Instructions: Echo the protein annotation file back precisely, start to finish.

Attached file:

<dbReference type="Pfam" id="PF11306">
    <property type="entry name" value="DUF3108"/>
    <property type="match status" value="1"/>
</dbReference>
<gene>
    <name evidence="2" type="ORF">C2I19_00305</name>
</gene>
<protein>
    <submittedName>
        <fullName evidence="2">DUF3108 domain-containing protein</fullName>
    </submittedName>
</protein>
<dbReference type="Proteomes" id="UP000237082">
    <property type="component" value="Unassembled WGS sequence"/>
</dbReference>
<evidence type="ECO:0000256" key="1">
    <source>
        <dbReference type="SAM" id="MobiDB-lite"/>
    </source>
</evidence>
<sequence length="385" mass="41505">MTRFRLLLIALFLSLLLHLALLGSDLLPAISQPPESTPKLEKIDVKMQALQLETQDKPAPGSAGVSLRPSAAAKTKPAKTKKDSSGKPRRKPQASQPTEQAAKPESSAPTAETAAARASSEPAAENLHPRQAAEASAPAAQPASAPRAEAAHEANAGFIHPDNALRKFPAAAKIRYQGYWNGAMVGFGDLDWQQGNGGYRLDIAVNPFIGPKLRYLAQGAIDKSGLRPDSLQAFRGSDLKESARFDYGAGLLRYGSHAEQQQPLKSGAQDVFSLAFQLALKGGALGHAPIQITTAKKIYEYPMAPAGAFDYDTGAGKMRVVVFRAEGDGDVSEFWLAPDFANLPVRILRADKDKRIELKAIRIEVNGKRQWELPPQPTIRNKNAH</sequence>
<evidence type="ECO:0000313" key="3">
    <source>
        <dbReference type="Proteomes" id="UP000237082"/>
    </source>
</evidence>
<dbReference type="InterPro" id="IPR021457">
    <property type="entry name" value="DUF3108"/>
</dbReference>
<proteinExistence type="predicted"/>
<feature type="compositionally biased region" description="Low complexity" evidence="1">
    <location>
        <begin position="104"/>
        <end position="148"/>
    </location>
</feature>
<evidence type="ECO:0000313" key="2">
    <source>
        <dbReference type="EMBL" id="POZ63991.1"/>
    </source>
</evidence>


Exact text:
<dbReference type="Pfam" id="PF11306">
    <property type="entry name" value="DUF3108"/>
    <property type="match status" value="1"/>
</dbReference>
<gene>
    <name evidence="2" type="ORF">C2I19_00305</name>
</gene>
<protein>
    <submittedName>
        <fullName evidence="2">DUF3108 domain-containing protein</fullName>
    </submittedName>
</protein>
<dbReference type="Proteomes" id="UP000237082">
    <property type="component" value="Unassembled WGS sequence"/>
</dbReference>
<evidence type="ECO:0000256" key="1">
    <source>
        <dbReference type="SAM" id="MobiDB-lite"/>
    </source>
</evidence>
<sequence length="385" mass="41505">MTRFRLLLIALFLSLLLHLALLGSDLLPAISQPPESTPKLEKIDVKMQALQLETQDKPAPGSAGVSLRPSAAAKTKPAKTKKDSSGKPRRKPQASQPTEQAAKPESSAPTAETAAARASSEPAAENLHPRQAAEASAPAAQPASAPRAEAAHEANAGFIHPDNALRKFPAAAKIRYQGYWNGAMVGFGDLDWQQGNGGYRLDIAVNPFIGPKLRYLAQGAIDKSGLRPDSLQAFRGSDLKESARFDYGAGLLRYGSHAEQQQPLKSGAQDVFSLAFQLALKGGALGHAPIQITTAKKIYEYPMAPAGAFDYDTGAGKMRVVVFRAEGDGDVSEFWLAPDFANLPVRILRADKDKRIELKAIRIEVNGKRQWELPPQPTIRNKNAH</sequence>
<evidence type="ECO:0000313" key="3">
    <source>
        <dbReference type="Proteomes" id="UP000237082"/>
    </source>
</evidence>
<dbReference type="InterPro" id="IPR021457">
    <property type="entry name" value="DUF3108"/>
</dbReference>
<proteinExistence type="predicted"/>
<feature type="compositionally biased region" description="Low complexity" evidence="1">
    <location>
        <begin position="104"/>
        <end position="148"/>
    </location>
</feature>
<evidence type="ECO:0000313" key="2">
    <source>
        <dbReference type="EMBL" id="POZ63991.1"/>
    </source>
</evidence>